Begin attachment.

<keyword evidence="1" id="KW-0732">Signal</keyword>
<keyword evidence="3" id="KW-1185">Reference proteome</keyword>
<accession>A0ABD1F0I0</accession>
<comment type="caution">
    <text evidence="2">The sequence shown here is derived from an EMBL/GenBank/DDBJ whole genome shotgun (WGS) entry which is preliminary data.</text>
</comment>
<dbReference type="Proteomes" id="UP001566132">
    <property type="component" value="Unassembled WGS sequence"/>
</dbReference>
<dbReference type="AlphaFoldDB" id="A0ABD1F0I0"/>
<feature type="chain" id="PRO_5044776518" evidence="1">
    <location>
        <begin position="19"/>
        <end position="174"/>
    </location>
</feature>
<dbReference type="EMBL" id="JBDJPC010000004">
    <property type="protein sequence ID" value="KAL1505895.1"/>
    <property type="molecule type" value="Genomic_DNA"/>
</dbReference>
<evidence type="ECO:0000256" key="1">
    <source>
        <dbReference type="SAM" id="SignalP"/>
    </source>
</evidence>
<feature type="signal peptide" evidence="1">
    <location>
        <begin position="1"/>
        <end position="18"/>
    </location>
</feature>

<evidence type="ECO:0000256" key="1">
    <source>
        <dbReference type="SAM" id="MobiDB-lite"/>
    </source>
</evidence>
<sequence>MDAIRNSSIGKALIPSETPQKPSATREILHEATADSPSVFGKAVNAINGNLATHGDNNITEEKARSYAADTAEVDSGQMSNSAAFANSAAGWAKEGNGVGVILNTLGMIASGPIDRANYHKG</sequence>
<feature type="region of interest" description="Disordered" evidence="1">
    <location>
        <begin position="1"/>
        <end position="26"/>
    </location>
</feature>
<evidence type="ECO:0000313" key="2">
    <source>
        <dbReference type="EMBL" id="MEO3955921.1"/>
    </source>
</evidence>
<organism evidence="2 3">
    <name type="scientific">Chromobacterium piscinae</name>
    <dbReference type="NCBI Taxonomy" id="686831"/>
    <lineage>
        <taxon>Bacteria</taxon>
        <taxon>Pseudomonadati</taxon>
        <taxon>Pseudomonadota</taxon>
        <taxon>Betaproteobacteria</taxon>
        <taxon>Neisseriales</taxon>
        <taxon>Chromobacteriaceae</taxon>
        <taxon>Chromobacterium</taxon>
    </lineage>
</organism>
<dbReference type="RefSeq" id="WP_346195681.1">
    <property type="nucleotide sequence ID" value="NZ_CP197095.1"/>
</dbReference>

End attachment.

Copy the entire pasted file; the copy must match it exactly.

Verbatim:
<keyword evidence="1" id="KW-0732">Signal</keyword>
<keyword evidence="3" id="KW-1185">Reference proteome</keyword>
<accession>A0ABD1F0I0</accession>
<comment type="caution">
    <text evidence="2">The sequence shown here is derived from an EMBL/GenBank/DDBJ whole genome shotgun (WGS) entry which is preliminary data.</text>
</comment>
<dbReference type="Proteomes" id="UP001566132">
    <property type="component" value="Unassembled WGS sequence"/>
</dbReference>
<dbReference type="AlphaFoldDB" id="A0ABD1F0I0"/>
<feature type="chain" id="PRO_5044776518" evidence="1">
    <location>
        <begin position="19"/>
        <end position="174"/>
    </location>
</feature>
<dbReference type="EMBL" id="JBDJPC010000004">
    <property type="protein sequence ID" value="KAL1505895.1"/>
    <property type="molecule type" value="Genomic_DNA"/>
</dbReference>
<evidence type="ECO:0000256" key="1">
    <source>
        <dbReference type="SAM" id="SignalP"/>
    </source>
</evidence>
<feature type="signal peptide" evidence="1">
    <location>
        <begin position="1"/>
        <end position="18"/>
    </location>
</feature>

<evidence type="ECO:0000256" key="1">
    <source>
        <dbReference type="SAM" id="MobiDB-lite"/>
    </source>
</evidence>
<sequence>MDAIRNSSIGKALIPSETPQKPSATREILHEATADSPSVFGKAVNAINGNLATHGDNNITEEKARSYAADTAEVDSGQMSNSAAFANSAAGWAKEGNGVGVILNTLGMIASGPIDRANYHKG</sequence>
<feature type="region of interest" description="Disordered" evidence="1">
    <location>
        <begin position="1"/>
        <end position="26"/>
    </location>
</feature>
<evidence type="ECO:0000313" key="2">
    <source>
        <dbReference type="EMBL" id="MEO3955921.1"/>
    </source>
</evidence>
<organism evidence="2 3">
    <name type="scientific">Chromobacterium piscinae</name>
    <dbReference type="NCBI Taxonomy" id="686831"/>
    <lineage>
        <taxon>Bacteria</taxon>
        <taxon>Pseudomonadati</taxon>
        <taxon>Pseudomonadota</taxon>
        <taxon>Betaproteobacteria</taxon>
        <taxon>Neisseriales</taxon>
        <taxon>Chromobacteriaceae</taxon>
        <taxon>Chromobacterium</taxon>
    </lineage>
</organism>
<dbReference type="RefSeq" id="WP_346195681.1">
    <property type="nucleotide sequence ID" value="NZ_CP197095.1"/>
</dbReference>